Book of Abstracts: Albany 2005
Preferential Counterion Binding to A-tract DNAs
The preferential binding of monovalent counterions to A-tract-containing DNAs has been investigated by capillary electrophoresis, comparing the mobility of a random-sequence 26-bp oligomer with the mobilities observed for 26-bp oligomers containing various types of A-tracts. All solutions contained 200 mM diethylmalonate as the buffering anion plus various concentrations of NH4+, Li+, Na+, K+, or Tris+ as the test counterion. The solutions also contained appropriate concentrations of the ?non-binding? tetrapropyl (TPA+) or tetrabutyl (TBA+) ammonium ions, to keep the total ionic strength constant. In general, A-tract-containing DNA oligomers have different free solution mobilities than a random oligomer of the same size. The mobility of an A-tract-containing oligomer (but not the random oligomer) decreases with increasing concentrations of NH4+, Li+, Na+, K+, or Tris+ ions, eventually reaching a plateau mobility at high concentrations of the test ion. Hence, A-tract DNAs bind more monovalent cations than oligomers of the same size without A-tracts. Surprisingly, the A-tract-containing oligomers have two different cation binding sites, termed the high affinity and low affinity sites. TBA+ ions are too large to bind to either site. TPA+ ions bind strongly to the high affinity site but not to the low affinity site. For the high affinity site, in solutions without TPA+, Li+ = Tris+ = NH4+ > Na+ = K+. For the low affinity site, Li+ = Tris+ ≥ NH4+ > Na+ > K+, with the exact order of cation binding depending somewhat on A-tract sequence. No preferential counterion binding is observed in the low affinity site if the oligomers are first equilibrated with netropsin, which binds in the minor grooves of A-tract DNAs. Hence, the low affinity site is located in the A-tract minor groove. Cation binding affinity increases with A-tract length and is not affected by the phasing of the A-tracts, suggesting that preferential counterion binding reflects DNA sequence, rather than bending.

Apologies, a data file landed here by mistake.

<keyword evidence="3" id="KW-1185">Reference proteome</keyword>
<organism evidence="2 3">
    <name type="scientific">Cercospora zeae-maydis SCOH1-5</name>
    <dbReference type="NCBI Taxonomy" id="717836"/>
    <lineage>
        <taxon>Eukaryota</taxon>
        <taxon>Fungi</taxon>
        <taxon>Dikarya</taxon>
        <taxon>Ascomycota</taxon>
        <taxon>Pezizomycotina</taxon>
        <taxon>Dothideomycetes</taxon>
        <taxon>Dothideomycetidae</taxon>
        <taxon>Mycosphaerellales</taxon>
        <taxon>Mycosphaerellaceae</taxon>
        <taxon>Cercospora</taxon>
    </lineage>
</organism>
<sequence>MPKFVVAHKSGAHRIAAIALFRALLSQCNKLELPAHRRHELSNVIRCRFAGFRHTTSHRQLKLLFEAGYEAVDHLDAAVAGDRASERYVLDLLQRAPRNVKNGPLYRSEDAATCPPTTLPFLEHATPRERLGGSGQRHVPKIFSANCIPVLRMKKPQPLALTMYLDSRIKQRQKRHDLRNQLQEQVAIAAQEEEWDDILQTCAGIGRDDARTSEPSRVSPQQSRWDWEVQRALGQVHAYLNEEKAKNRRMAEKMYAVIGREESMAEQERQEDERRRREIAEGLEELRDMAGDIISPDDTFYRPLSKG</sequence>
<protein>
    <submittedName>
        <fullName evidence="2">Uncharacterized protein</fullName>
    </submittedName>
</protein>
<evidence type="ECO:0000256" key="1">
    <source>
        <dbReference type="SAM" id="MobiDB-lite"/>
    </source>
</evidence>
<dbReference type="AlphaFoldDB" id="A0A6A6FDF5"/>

Nancy C. Stellwagen*
Department of Biochemistry